What’s So Bad About Adverbs?
By Evan Braun

If you’ve ever worked with a professional editor, there’s a good chance you got back a manuscript with half of your adverbs flagged. Indeed, this is one of the more common pieces of writing advice out there. A simple Google search will refer you to a litany of articles explaining why adverbs are the ultimate evil and have no place in your work.

They’re terribly, horribly, disgustingly redundant. (See what I did there?)

Of course, this is an exaggeration. How could it not be? Defenders of the adverb rightly point out that it’s just a part of speech, like nouns and verbs and adjectives and conjunctions. Adverbs, they say, are needlessly vilified.

I’m in both camps. Use an adverb correctly, and it’s your friend. Use it wrongly, as so many are, and it’s your enemy.

“Hold on a sec,” you may say with some trepidation. “What’s an adverb?”

Good question! Maybe we should have started with that. Just like an adjective is a word that modifies a noun—“The flower (noun) is fragrant (adjective).”—an adverb is a word that modifies a verb—“The car accelerates (verb) quickly (adverb).” And adverbs also modify adjectives—“The novel was compellingly (adverb) long (verb).”

One last caveat: not all adverbs end in –ly. Any word that modifies a verb or adjective is an adverb. “That’s a very pretty hat.” Spot the adverb? It’s the word very.

So why are adverbs controversial? I suppose they aren’t, not in and of themselves. Their overuse certainly is, though.

In a nutshell, it all comes down to redundancy and imprecision—with an emphasis on that last word— imprecision.

As an editor, I think I just might pull my last hair out (and yes, I’m developing a bald spot right on top of my head, fortunately in a place that isn’t easily glimpsed—yet) if I spot one more case of “He shouted loudly” or “She ate hungrily” or “They ran quickly.”

These are all examples of redundant adverbs, since all shouts are loud, all running is quick, and generally speaking food is almost always eaten by hungry people.

Now consider the following dialogue:

“Don’t go in there!” Mary said warningly.

“But I don’t have a choice,” Dwayne replied abjectly.

That first line, from Mary, is an obvious warning, and Dwayne’s reply is obviously abject. The reader doesn’t need to be told these things, because the context of the actual dialogue establishes them.

So if you’re going to use an adverb, be conscious about it. Take a long hard look at it and decide whether you really, truly, verily need that word there. (See what I did there, again?)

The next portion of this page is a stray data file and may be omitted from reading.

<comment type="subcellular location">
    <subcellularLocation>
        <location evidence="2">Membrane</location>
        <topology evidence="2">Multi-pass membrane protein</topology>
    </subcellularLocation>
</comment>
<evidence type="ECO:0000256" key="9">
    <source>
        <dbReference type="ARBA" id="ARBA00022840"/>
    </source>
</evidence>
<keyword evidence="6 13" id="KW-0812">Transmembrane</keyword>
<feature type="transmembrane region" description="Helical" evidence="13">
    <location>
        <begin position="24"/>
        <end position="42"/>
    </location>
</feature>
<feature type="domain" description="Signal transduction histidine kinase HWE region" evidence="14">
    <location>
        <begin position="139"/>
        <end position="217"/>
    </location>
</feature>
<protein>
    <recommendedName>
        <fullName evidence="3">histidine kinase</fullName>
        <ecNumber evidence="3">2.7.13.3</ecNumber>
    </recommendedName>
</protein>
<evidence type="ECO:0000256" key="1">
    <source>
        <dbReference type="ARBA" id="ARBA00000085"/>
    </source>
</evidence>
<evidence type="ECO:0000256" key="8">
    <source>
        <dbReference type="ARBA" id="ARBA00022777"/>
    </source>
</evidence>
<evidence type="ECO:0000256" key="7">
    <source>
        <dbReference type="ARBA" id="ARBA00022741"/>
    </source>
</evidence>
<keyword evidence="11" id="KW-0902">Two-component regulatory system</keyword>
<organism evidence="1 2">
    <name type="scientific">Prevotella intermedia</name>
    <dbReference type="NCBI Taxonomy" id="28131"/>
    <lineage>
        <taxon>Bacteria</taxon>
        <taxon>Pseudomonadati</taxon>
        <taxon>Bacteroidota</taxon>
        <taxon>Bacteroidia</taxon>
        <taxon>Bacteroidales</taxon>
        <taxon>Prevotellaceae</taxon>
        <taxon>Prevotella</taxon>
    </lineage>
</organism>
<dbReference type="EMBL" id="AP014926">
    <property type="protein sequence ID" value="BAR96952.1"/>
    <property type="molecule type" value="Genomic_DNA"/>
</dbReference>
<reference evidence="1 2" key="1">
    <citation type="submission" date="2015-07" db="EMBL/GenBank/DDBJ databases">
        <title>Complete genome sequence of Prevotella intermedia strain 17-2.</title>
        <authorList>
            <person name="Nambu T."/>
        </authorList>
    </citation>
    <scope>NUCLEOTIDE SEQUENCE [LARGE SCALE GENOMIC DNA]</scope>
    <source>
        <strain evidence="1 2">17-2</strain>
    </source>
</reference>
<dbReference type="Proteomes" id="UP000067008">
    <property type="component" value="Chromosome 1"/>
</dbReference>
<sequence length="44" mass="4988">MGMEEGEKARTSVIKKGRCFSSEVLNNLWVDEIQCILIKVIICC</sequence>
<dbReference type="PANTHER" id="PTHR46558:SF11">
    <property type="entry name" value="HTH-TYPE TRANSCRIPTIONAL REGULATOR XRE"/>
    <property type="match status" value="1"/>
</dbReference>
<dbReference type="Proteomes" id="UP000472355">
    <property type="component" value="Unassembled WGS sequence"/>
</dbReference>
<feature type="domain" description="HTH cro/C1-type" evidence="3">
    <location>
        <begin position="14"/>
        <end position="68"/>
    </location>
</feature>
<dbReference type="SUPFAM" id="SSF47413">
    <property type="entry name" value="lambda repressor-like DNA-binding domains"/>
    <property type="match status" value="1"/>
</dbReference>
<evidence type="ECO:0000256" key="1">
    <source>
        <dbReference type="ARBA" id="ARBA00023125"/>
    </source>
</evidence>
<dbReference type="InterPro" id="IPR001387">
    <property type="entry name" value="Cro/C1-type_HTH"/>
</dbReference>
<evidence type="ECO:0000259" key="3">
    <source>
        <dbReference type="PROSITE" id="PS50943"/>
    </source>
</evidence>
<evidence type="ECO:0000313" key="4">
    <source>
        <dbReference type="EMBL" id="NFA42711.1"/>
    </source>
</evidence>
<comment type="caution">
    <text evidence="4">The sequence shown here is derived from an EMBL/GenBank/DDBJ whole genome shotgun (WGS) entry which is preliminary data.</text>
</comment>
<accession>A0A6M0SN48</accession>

But of course this is just good advice for all writing. You should take a long hard look at every word you write and decide whether it needs to be there. Embracing this mindset is a key part of any person’s transition from an amateur writer to a professional one.

Which is a helpful segue into my argument against imprecision.

To kick this off, let’s go back to that especially annoying adverb I mentioned earlier in this post— very. It may be the worst adverb I can think of, and it’s abused just about every time it appears in a piece of writing. Another abusive word to avoid: so.

That building over there is very tall! That comedian I saw on TV last night was so funny. That noise is very loud. My friend just said something to me very quietly.

In all these cases, the adverbs very and so can be placed by using more precise, and more interesting, language. That building is colossal. The comedian was hilarious. The noise was deafening. My friend whispered something to me.

Also, it has been said that when you use too many adverbs, you’re imposing too much of your interpretation on the events of a story that instead should be left up to the reader’s imagination. Indeed, there is some truth to this, because as the writer you don’t need to control every aspect of the reader’s experience. By doing so, you run the risk of overriding your readers. It’s okay to do this every once in a while, and you won’t always be able to predict when it happens, but if you’re constantly overriding them you might just set them back on their heels one time too often. And then they’ll close the book and never reopen it.

Besides, adding a lot of adverbs and adjectives can take a clear and concise piece of writing and make it really wordy, and sometimes a lot less clear and concise.

So yes, adverbs do need to come with a word of caution. But they shouldn’t be eliminated altogether. Just use them well, in moderation, and for effect. They’ll add something to your story, of course, but don’t rely on them like a crutch.

If you want to distill this advice down to something simple, just remember to be precise in your word choices. If you challenge yourself to look at your adverbs with a critical eye, and replace them with more effective language, I predict you’ll turn a corner in your command of the craft of writing.

About this Contributor:

Evan Braun is a full-time author and editor. He has authored three novels, the first of which, The Book of Creation, was shortlisted in two categories at the 2012 Word Awards. He has released two sequels, The City of Darkness (2013) and The Law of Radiance (2015), completing the series. As a professional editor, Braun has seven years of experience working with Word Alive Press authors. He is also a regular contributor at The Fictorians, a popular writing blog.

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